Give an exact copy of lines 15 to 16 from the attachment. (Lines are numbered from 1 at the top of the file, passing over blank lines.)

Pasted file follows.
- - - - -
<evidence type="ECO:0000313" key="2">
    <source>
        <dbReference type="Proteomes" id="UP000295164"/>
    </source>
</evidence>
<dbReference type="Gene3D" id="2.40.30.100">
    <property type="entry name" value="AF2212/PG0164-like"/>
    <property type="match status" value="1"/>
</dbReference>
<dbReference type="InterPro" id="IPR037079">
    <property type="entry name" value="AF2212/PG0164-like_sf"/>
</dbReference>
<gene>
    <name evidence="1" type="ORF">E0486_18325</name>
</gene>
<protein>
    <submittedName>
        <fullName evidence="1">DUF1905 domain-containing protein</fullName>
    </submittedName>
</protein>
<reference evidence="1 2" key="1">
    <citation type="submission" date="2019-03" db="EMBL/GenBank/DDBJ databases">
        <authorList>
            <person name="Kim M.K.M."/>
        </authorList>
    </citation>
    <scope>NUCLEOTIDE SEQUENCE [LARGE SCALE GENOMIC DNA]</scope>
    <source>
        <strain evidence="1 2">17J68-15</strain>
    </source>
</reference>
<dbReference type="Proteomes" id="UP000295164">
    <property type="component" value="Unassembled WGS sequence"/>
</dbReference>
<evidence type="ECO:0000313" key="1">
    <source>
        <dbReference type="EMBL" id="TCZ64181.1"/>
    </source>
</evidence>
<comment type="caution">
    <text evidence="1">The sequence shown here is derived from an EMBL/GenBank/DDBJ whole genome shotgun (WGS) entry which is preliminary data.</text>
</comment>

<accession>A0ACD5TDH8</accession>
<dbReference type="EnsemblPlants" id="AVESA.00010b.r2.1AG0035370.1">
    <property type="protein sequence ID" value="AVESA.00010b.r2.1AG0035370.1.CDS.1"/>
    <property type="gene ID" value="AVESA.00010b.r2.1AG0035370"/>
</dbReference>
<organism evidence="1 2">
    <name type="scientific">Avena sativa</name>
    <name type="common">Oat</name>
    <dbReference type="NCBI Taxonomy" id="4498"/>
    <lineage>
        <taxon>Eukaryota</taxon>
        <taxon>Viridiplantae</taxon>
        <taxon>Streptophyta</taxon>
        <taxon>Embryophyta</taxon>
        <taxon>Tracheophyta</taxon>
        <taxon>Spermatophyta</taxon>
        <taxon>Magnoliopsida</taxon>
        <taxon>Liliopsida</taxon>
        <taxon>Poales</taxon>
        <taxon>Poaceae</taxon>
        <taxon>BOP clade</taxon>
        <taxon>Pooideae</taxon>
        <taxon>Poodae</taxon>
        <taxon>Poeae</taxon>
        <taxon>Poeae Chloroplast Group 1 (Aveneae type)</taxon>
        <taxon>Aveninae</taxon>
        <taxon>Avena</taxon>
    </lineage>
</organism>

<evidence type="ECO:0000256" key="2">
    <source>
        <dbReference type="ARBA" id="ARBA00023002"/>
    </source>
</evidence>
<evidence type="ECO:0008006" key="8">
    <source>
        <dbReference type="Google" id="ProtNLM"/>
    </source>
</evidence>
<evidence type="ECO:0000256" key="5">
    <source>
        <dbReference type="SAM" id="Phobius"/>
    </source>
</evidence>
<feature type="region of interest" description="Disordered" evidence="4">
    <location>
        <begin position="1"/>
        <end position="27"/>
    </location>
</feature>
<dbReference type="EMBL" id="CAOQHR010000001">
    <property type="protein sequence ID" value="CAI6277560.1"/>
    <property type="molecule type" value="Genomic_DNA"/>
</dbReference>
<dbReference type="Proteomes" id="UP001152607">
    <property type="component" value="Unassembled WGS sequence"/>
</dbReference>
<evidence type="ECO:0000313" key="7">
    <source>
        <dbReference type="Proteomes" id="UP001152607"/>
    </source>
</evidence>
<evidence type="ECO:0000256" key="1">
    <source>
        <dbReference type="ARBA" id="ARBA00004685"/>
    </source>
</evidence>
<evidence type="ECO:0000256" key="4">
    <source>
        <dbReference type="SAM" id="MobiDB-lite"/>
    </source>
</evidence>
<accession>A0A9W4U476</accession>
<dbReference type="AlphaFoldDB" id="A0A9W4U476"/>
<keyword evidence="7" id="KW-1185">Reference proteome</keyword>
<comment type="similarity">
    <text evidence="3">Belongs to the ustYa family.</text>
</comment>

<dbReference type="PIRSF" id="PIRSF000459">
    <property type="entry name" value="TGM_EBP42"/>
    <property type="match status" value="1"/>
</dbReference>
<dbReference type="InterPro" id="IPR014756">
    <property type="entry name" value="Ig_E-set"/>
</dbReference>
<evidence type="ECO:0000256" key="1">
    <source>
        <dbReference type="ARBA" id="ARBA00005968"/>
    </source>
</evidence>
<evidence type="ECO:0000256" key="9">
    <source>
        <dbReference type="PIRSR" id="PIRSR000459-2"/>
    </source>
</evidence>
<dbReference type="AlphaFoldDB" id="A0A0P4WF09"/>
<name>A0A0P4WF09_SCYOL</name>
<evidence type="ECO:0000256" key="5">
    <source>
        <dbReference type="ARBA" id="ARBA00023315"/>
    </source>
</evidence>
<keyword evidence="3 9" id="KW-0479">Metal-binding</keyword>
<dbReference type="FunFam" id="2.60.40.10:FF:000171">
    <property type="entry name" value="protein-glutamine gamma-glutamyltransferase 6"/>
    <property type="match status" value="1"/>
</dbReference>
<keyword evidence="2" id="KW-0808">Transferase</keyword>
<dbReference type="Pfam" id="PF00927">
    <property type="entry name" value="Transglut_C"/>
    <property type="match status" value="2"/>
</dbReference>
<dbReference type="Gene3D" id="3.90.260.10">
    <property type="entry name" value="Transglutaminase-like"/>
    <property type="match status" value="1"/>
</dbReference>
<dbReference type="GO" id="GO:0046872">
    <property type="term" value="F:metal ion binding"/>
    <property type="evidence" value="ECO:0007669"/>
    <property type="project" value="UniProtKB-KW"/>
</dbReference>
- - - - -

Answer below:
</gene>
<protein>